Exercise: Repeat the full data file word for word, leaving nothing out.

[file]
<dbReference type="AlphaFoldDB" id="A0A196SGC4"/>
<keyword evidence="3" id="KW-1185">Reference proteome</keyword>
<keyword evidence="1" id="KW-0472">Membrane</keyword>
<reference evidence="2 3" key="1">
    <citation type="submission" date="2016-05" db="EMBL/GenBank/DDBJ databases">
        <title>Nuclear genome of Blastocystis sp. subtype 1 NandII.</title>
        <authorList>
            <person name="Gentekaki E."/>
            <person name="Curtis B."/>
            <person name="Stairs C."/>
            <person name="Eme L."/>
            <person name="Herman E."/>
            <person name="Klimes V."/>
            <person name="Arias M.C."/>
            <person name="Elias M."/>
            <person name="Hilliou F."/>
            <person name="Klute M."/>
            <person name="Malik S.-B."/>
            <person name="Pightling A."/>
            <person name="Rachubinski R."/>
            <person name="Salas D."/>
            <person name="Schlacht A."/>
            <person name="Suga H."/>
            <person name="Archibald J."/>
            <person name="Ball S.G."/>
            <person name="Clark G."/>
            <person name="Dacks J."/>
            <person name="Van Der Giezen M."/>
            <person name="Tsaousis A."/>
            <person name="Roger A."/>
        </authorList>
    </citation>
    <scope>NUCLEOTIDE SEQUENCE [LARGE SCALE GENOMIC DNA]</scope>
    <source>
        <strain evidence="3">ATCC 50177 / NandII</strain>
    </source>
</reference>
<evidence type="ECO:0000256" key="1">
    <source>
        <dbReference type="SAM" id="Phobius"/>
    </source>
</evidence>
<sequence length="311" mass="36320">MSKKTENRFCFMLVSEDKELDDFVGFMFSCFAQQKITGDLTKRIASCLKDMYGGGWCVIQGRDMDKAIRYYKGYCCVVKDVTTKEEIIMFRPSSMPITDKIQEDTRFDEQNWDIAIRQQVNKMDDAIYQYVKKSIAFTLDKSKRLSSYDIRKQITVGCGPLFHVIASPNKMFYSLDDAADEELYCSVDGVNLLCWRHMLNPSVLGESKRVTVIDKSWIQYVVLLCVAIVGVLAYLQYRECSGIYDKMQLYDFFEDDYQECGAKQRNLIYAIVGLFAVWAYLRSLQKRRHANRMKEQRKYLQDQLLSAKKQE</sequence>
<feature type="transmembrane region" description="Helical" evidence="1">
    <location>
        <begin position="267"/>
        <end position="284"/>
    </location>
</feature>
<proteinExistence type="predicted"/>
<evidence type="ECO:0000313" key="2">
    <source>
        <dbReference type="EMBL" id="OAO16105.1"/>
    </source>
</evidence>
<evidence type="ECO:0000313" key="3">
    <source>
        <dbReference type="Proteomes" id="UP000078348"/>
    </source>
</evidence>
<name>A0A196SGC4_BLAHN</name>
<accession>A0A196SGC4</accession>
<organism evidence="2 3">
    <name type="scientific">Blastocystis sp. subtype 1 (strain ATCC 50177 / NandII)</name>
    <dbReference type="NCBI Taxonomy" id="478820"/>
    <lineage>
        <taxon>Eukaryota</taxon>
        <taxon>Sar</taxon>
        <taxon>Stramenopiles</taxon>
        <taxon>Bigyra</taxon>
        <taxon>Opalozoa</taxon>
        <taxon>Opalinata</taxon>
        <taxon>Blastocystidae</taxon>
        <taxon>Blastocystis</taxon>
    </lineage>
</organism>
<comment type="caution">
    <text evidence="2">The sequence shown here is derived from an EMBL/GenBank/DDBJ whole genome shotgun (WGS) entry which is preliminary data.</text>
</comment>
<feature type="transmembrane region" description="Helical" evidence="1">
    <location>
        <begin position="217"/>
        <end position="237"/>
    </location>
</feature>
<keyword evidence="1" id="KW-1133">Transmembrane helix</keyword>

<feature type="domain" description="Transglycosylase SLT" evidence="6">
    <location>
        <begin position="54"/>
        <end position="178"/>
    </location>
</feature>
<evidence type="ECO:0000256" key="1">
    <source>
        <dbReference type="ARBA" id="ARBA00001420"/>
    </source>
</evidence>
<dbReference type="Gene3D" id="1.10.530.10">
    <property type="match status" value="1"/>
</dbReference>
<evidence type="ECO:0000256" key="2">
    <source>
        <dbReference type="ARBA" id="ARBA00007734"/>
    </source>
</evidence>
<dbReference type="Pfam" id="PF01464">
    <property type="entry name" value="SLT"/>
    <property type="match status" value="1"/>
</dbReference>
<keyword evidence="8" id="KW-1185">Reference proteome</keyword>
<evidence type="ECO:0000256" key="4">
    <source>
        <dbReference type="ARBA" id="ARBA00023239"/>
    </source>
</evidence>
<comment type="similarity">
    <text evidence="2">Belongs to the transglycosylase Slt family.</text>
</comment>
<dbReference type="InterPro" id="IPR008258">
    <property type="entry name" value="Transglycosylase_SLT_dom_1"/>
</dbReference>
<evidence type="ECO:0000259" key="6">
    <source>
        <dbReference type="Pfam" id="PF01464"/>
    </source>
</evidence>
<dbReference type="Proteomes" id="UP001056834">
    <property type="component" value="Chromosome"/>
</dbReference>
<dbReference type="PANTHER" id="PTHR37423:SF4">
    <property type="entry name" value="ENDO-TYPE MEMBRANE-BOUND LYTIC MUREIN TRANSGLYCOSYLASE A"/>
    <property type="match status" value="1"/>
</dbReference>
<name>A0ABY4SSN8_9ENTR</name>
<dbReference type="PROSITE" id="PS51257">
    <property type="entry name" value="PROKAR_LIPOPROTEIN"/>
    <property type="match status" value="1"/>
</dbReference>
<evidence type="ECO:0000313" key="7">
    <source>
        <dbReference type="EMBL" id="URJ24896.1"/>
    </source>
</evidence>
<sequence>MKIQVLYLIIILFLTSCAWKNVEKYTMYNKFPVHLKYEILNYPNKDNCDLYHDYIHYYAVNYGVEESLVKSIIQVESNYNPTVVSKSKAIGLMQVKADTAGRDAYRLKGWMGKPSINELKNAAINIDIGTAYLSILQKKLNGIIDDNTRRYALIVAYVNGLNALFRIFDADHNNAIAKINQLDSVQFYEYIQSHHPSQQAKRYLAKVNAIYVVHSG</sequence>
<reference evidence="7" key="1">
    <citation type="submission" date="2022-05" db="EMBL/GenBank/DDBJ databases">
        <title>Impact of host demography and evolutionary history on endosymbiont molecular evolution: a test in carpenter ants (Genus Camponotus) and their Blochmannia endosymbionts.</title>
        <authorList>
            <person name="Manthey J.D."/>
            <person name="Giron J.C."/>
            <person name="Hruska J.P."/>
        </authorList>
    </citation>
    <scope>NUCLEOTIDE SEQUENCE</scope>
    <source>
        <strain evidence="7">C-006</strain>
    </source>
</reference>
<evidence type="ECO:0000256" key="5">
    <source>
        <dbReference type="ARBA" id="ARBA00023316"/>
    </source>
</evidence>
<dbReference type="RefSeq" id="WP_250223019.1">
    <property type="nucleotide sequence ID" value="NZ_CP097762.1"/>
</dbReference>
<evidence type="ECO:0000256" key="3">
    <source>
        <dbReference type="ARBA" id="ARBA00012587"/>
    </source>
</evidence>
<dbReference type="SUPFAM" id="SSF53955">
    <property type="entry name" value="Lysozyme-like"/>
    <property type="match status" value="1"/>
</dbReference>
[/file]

<dbReference type="AlphaFoldDB" id="A0A196SGC4"/>
<keyword evidence="3" id="KW-1185">Reference proteome</keyword>
<keyword evidence="1" id="KW-0472">Membrane</keyword>
<reference evidence="2 3" key="1">
    <citation type="submission" date="2016-05" db="EMBL/GenBank/DDBJ databases">
        <title>Nuclear genome of Blastocystis sp. subtype 1 NandII.</title>
        <authorList>
            <person name="Gentekaki E."/>
            <person name="Curtis B."/>
            <person name="Stairs C."/>
            <person name="Eme L."/>
            <person name="Herman E."/>
            <person name="Klimes V."/>
            <person name="Arias M.C."/>
            <person name="Elias M."/>
            <person name="Hilliou F."/>
            <person name="Klute M."/>
            <person name="Malik S.-B."/>
            <person name="Pightling A."/>
            <person name="Rachubinski R."/>
            <person name="Salas D."/>
            <person name="Schlacht A."/>
            <person name="Suga H."/>
            <person name="Archibald J."/>
            <person name="Ball S.G."/>
            <person name="Clark G."/>
            <person name="Dacks J."/>
            <person name="Van Der Giezen M."/>
            <person name="Tsaousis A."/>
            <person name="Roger A."/>
        </authorList>
    </citation>
    <scope>NUCLEOTIDE SEQUENCE [LARGE SCALE GENOMIC DNA]</scope>
    <source>
        <strain evidence="3">ATCC 50177 / NandII</strain>
    </source>
</reference>
<evidence type="ECO:0000256" key="1">
    <source>
        <dbReference type="SAM" id="Phobius"/>
    </source>
</evidence>
<sequence length="311" mass="36320">MSKKTENRFCFMLVSEDKELDDFVGFMFSCFAQQKITGDLTKRIASCLKDMYGGGWCVIQGRDMDKAIRYYKGYCCVVKDVTTKEEIIMFRPSSMPITDKIQEDTRFDEQNWDIAIRQQVNKMDDAIYQYVKKSIAFTLDKSKRLSSYDIRKQITVGCGPLFHVIASPNKMFYSLDDAADEELYCSVDGVNLLCWRHMLNPSVLGESKRVTVIDKSWIQYVVLLCVAIVGVLAYLQYRECSGIYDKMQLYDFFEDDYQECGAKQRNLIYAIVGLFAVWAYLRSLQKRRHANRMKEQRKYLQDQLLSAKKQE</sequence>
<feature type="transmembrane region" description="Helical" evidence="1">
    <location>
        <begin position="267"/>
        <end position="284"/>
    </location>
</feature>
<proteinExistence type="predicted"/>
<evidence type="ECO:0000313" key="2">
    <source>
        <dbReference type="EMBL" id="OAO16105.1"/>
    </source>
</evidence>
<evidence type="ECO:0000313" key="3">
    <source>
        <dbReference type="Proteomes" id="UP000078348"/>
    </source>
</evidence>
<name>A0A196SGC4_BLAHN</name>
<accession>A0A196SGC4</accession>
<organism evidence="2 3">
    <name type="scientific">Blastocystis sp. subtype 1 (strain ATCC 50177 / NandII)</name>
    <dbReference type="NCBI Taxonomy" id="478820"/>
    <lineage>
        <taxon>Eukaryota</taxon>
        <taxon>Sar</taxon>
        <taxon>Stramenopiles</taxon>
        <taxon>Bigyra</taxon>
        <taxon>Opalozoa</taxon>
        <taxon>Opalinata</taxon>
        <taxon>Blastocystidae</taxon>
        <taxon>Blastocystis</taxon>
    </lineage>
</organism>
<comment type="caution">
    <text evidence="2">The sequence shown here is derived from an EMBL/GenBank/DDBJ whole genome shotgun (WGS) entry which is preliminary data.</text>
</comment>
<feature type="transmembrane region" description="Helical" evidence="1">
    <location>
        <begin position="217"/>
        <end position="237"/>
    </location>
</feature>
<keyword evidence="1" id="KW-1133">Transmembrane helix</keyword>

<feature type="domain" description="Transglycosylase SLT" evidence="6">
    <location>
        <begin position="54"/>
        <end position="178"/>
    </location>
</feature>
<evidence type="ECO:0000256" key="1">
    <source>
        <dbReference type="ARBA" id="ARBA00001420"/>
    </source>
</evidence>
<dbReference type="Gene3D" id="1.10.530.10">
    <property type="match status" value="1"/>
</dbReference>
<evidence type="ECO:0000256" key="2">
    <source>
        <dbReference type="ARBA" id="ARBA00007734"/>
    </source>
</evidence>
<dbReference type="Pfam" id="PF01464">
    <property type="entry name" value="SLT"/>
    <property type="match status" value="1"/>
</dbReference>
<keyword evidence="8" id="KW-1185">Reference proteome</keyword>
<evidence type="ECO:0000256" key="4">
    <source>
        <dbReference type="ARBA" id="ARBA00023239"/>
    </source>
</evidence>
<comment type="similarity">
    <text evidence="2">Belongs to the transglycosylase Slt family.</text>
</comment>
<dbReference type="InterPro" id="IPR008258">
    <property type="entry name" value="Transglycosylase_SLT_dom_1"/>
</dbReference>
<evidence type="ECO:0000259" key="6">
    <source>
        <dbReference type="Pfam" id="PF01464"/>
    </source>
</evidence>
<dbReference type="Proteomes" id="UP001056834">
    <property type="component" value="Chromosome"/>
</dbReference>
<dbReference type="PANTHER" id="PTHR37423:SF4">
    <property type="entry name" value="ENDO-TYPE MEMBRANE-BOUND LYTIC MUREIN TRANSGLYCOSYLASE A"/>
    <property type="match status" value="1"/>
</dbReference>
<name>A0ABY4SSN8_9ENTR</name>
<dbReference type="PROSITE" id="PS51257">
    <property type="entry name" value="PROKAR_LIPOPROTEIN"/>
    <property type="match status" value="1"/>
</dbReference>
<evidence type="ECO:0000313" key="7">
    <source>
        <dbReference type="EMBL" id="URJ24896.1"/>
    </source>
</evidence>
<sequence>MKIQVLYLIIILFLTSCAWKNVEKYTMYNKFPVHLKYEILNYPNKDNCDLYHDYIHYYAVNYGVEESLVKSIIQVESNYNPTVVSKSKAIGLMQVKADTAGRDAYRLKGWMGKPSINELKNAAINIDIGTAYLSILQKKLNGIIDDNTRRYALIVAYVNGLNALFRIFDADHNNAIAKINQLDSVQFYEYIQSHHPSQQAKRYLAKVNAIYVVHSG</sequence>
<reference evidence="7" key="1">
    <citation type="submission" date="2022-05" db="EMBL/GenBank/DDBJ databases">
        <title>Impact of host demography and evolutionary history on endosymbiont molecular evolution: a test in carpenter ants (Genus Camponotus) and their Blochmannia endosymbionts.</title>
        <authorList>
            <person name="Manthey J.D."/>
            <person name="Giron J.C."/>
            <person name="Hruska J.P."/>
        </authorList>
    </citation>
    <scope>NUCLEOTIDE SEQUENCE</scope>
    <source>
        <strain evidence="7">C-006</strain>
    </source>
</reference>
<evidence type="ECO:0000256" key="5">
    <source>
        <dbReference type="ARBA" id="ARBA00023316"/>
    </source>
</evidence>
<dbReference type="RefSeq" id="WP_250223019.1">
    <property type="nucleotide sequence ID" value="NZ_CP097762.1"/>
</dbReference>
<evidence type="ECO:0000256" key="3">
    <source>
        <dbReference type="ARBA" id="ARBA00012587"/>
    </source>
</evidence>
<dbReference type="SUPFAM" id="SSF53955">
    <property type="entry name" value="Lysozyme-like"/>
    <property type="match status" value="1"/>
</dbReference>